From what I understand pre-market and post market trading is basically an extension to regular hours trading.

How does it compare in terms of buying stocks? What I mean is if I order a stock at 10:30am and the price at that time is $10 then I buy that stock for $10.

For pre market are you buying stocks in real time, or are you just pre-ordering and then your order executes when the market opens?

For example, if a stock is worth $5 before the market opens and I put an order in do I buy at the price at 8am or the price at the open?

thank you.

2 Answers 2


First of all, not all brokers allow trading during pre-market and post-market. Some brokers only allow trading during the regular hours (9:30am - 4pm ET).

Second of all, while you can place orders using limit orders and market orders during regular trading hours, you can only use limit orders during pre-market and post-market. This is because the liquidity is much lower during pre-market and post-market, and using market orders could result in some trades filling at horrible prices. So brokers don't allow using market orders outside of regular trading hours.

Third, some brokers require you to specify that you want your order to be executed during pre-market or post-market. For example, my broker allows me to specify either "Day" or "Ext" for my orders. "Day" means I want my order to execute only during regular trading hours, and "Ext" means I want my order to execute at any time - pre-market, regular trading hours, or post-market.

Finally, if your broker allows pre/post market trading, and you place a limit order while specifying "Ext", then your trade can happen in real-time during pre-market or post-market. Per your example, if a stock is trading at $5 at 8am, and you put in a limit order (while specifying "Ext") to buy it at $5 at 8am, then your order will execute at that time and you will buy that stock at 8am.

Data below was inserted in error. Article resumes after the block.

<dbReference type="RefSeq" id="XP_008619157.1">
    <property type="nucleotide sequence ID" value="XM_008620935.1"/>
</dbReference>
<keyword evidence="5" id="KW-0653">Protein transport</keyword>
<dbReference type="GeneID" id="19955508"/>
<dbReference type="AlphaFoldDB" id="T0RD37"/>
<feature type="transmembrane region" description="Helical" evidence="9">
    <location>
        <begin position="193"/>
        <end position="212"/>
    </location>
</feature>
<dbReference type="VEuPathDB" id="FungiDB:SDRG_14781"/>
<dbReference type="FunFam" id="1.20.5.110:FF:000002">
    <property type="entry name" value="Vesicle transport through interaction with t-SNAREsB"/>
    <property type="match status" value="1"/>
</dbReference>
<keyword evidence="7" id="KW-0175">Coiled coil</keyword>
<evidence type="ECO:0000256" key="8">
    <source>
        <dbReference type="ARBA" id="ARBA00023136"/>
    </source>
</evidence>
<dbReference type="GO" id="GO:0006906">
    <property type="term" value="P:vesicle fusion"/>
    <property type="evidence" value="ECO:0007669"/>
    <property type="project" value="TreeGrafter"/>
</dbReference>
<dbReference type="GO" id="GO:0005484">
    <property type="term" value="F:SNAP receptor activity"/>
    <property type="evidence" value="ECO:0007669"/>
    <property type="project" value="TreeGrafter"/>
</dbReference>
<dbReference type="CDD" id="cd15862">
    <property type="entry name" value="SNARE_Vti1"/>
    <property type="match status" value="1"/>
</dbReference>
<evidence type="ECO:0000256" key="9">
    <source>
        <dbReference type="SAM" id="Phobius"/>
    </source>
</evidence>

• ive seen lots of people mention how pre and post market trading is very low volume, on one hand the reasons why are obvious but at the same time, i would expect more people to be using it. correct me if i'm wrong but don't most quarterly reviews and company info get released during pre and post market hours, so would it not make sense that investors try to buy or sell at those times to get ahead of the curve whether it an up or down swing. Commented Feb 16, 2015 at 20:48
  • 1
    @abcla Usually volume is lower in pre/post market, but you're right, if company news is released during that time, then volume will be much higher. As for whether you can get ahead of the curve by buying/selling during pre/post market, that is tricky. Sometimes a big move is made in one direction during the pre-market, but then when regular trading hours begin, the stock might move completely in the opposite direction.
    – 7529
    Commented Feb 16, 2015 at 20:52

Normal hours for the NYSE and Nasdaq is from 9:30 am to 4 pm ET.

After hours trading rules varies from broker to broker:

  • Some limit the time period for after hours trading
  • Some charge additional fees
  • Order types allowed varies. Stop orders and more complex orders are not allowed in the after-hours session.

There are two main issues with after hours trading:

  • Bid/Ask spreads are generally wider, often absurdly wide, due to lack of liquidity

  • Volatility is higher due to lower liquidity

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